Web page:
I hope this question is not considered off topic because my honour is on the line here. A few ago, my friend called me a "lightweight" for not being able to do as many push-ups as him. So I challenged him to competition where the person that can do two sets of 100 push-ups by the end of February wins and the person that loses has to run until they puke. Currently, I can do about 20 push-ups. I am considering doing the 7-week "100 push-ups" regimen along with the "7 weeks to 50 pull ups" program. Do you think this is the best way to win or do you think that there is a better way I can win?

Thanks a lot for your help!

  • 1
    See if this helps. Also check this question.
    – Freakyuser
    Oct 7, 2013 at 5:33
  • How many push-ups can you do now? Do you work out or play sports? Oct 7, 2013 at 14:38
  • @DaveLiepmann I can do about 20 pushups right now and I do play sports occasionally.
    – Jeel Shah
    Oct 7, 2013 at 22:29
  • Now a days i can't able to do a single pushup.. :( i can't able to balance my weight while pushup is there any warmup's..?
    – Yola
    Oct 9, 2013 at 13:23
  • 2
    @JeelShah: How did the challenge go? Dec 28, 2014 at 19:09

2 Answers 2


The end of February is twenty weeks away. With that much time until the competition, you should periodize your training into a general preparation, specific training, and competition lead-up. Doing just push-ups might work too, but you will achieve better results with a more balanced approach.

General preparation - 6 weeks

For the general preparation phase, you should consider your cardiovascular ability, your level of strength, and your joint mobility. If any of these are pathological, it would make sense to deal with that issue. If you're average in each of these, then the general approach I'd use is to do some cardio and strength training each week. This program, or any of the others on that page, would be fine. I'd make room at the beginning and end of each workout to do at least a few sets of push-ups.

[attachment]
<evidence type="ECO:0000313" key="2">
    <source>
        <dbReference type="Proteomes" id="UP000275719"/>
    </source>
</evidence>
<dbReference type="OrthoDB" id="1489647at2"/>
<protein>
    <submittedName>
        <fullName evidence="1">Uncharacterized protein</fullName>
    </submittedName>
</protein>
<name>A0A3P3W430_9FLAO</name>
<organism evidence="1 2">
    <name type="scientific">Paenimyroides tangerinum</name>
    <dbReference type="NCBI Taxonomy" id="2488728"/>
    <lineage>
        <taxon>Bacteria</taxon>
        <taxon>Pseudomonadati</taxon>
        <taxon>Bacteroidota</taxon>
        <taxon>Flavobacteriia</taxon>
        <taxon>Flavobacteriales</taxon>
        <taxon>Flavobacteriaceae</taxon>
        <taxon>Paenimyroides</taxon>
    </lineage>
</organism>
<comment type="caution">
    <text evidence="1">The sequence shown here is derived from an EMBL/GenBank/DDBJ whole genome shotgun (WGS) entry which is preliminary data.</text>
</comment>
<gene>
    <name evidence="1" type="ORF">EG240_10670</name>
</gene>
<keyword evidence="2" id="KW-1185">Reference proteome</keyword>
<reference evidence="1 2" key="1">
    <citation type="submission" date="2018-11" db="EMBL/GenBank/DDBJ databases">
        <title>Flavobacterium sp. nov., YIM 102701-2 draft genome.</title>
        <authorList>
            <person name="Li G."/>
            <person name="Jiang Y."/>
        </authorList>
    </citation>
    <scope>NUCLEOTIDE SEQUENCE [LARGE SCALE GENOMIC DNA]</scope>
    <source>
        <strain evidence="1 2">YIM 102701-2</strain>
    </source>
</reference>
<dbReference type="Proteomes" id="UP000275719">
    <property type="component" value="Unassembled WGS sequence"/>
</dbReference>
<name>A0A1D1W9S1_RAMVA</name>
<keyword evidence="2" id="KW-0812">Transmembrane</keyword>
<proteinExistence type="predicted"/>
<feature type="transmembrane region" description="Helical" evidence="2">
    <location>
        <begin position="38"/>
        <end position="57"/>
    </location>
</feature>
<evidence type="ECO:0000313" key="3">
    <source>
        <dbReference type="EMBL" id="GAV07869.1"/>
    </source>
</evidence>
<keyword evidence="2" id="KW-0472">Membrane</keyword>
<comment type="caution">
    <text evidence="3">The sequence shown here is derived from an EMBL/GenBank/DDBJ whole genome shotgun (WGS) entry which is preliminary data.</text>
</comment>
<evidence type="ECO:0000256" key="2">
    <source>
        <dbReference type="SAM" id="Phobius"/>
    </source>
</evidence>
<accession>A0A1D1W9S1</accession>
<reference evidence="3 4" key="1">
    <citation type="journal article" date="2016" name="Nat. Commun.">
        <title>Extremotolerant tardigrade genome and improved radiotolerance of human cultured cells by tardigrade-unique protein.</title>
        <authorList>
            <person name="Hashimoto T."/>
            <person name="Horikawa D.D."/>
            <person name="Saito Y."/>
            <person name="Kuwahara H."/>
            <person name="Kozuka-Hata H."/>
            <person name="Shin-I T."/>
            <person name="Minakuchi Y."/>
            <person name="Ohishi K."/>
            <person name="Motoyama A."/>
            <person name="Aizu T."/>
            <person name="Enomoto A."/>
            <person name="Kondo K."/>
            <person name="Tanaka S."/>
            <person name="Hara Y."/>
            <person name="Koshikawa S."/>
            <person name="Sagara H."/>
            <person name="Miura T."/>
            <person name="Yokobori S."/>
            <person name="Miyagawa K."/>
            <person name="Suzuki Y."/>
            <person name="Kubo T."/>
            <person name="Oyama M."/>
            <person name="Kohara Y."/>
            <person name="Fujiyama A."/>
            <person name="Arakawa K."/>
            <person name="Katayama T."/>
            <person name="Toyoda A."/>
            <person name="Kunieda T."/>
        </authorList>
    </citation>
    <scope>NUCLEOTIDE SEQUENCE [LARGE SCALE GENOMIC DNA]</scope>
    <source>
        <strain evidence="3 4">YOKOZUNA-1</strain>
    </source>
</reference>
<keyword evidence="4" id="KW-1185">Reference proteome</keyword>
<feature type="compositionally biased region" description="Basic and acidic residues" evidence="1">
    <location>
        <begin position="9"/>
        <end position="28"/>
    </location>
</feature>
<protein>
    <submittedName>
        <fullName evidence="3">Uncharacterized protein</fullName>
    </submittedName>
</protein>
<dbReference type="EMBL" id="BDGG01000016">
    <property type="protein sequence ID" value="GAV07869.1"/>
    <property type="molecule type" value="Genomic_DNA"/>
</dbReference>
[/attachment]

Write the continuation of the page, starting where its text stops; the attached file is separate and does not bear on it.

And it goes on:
So in this stage, in order to get yourself generally ready for physical competition, you would do something like this, three times a week:

  • Warm up with a quick jog or stationary bike, plus a set or two of push-ups to near-failure
  • Bench press, 3 sets of 12, heavy, with a spotter or dumbbells
  • Some kind of squat (air, goblet, barbell, dumbbell, kettlebell), two sets of five
  • Pull-ups, three sets to failure (with good form)
  • Deadlifts, one set of five to ten, heavy
  • Short cardio finisher (unless you want to do this, or a longer cardio session, on non-lifting days), such as two or three 100m sprints or 5 minutes of a barbell or kettlebell complex
  • Two sets of push-ups to failure

I would do yoga, particularly Down Dog and Sun Salutations peppered with push-ups, every day or at least on off days. Be careful with jumping in too quickly to this training, however, lest you get injured. Take it easy the first week, a little less easy the second and third weeks, then push yourself hard in the fourth week and beyond.

Specific preparation - 6 weeks

After six weeks of getting yourself generally fit and strong, it's time to narrow your training towards push-ups while still developing qualities like whole-body strength and endurance. I would focus on short-to-medium cardio efforts (which broadly match the timing of 200 pushups) and upper-body strength (which is closely related to your push-up goal). Of course I would continue with the push-ups. So, six weeks of:

  • Warm up with a quick jog or stationary bike
  • Five sets of 25+ push-ups each, not to failure, alternated with front and side planks, push-up variations (wide, narrow, staggered), uneven push-ups using a ball or stack of books on one side, and so on
  • Pull-ups, three sets of one-half your maximum (or if that's less than 3, then 5, using negatives), to balance the pressing work
  • Bench press, 3 heavy sets of 10--make sure you use dumbbells or have a spotter
  • Either squat or deadlift, light
  • Supplemental pressing work: dips, three sets to failure

Of course, I would be trying to increase the weight on the bar each week for the bench press. On off days, I would go for a jog and then do at least two hundred total push-ups. The five sets should be totaling around or over two hundred.

Competition preparation - eight weeks

In the final lead-up to the test, I would keep doing one general workout per week up until four weeks out: bench press, dips, a little squatting/deadlifting/pull-upping. At least once a week, I'd test myself: two sets of push-ups to failure, of at least fifty each, shooting for 110 or 120. All my other workouts would be specific to the competition, and I'd have at least three of them. Something like one of the following: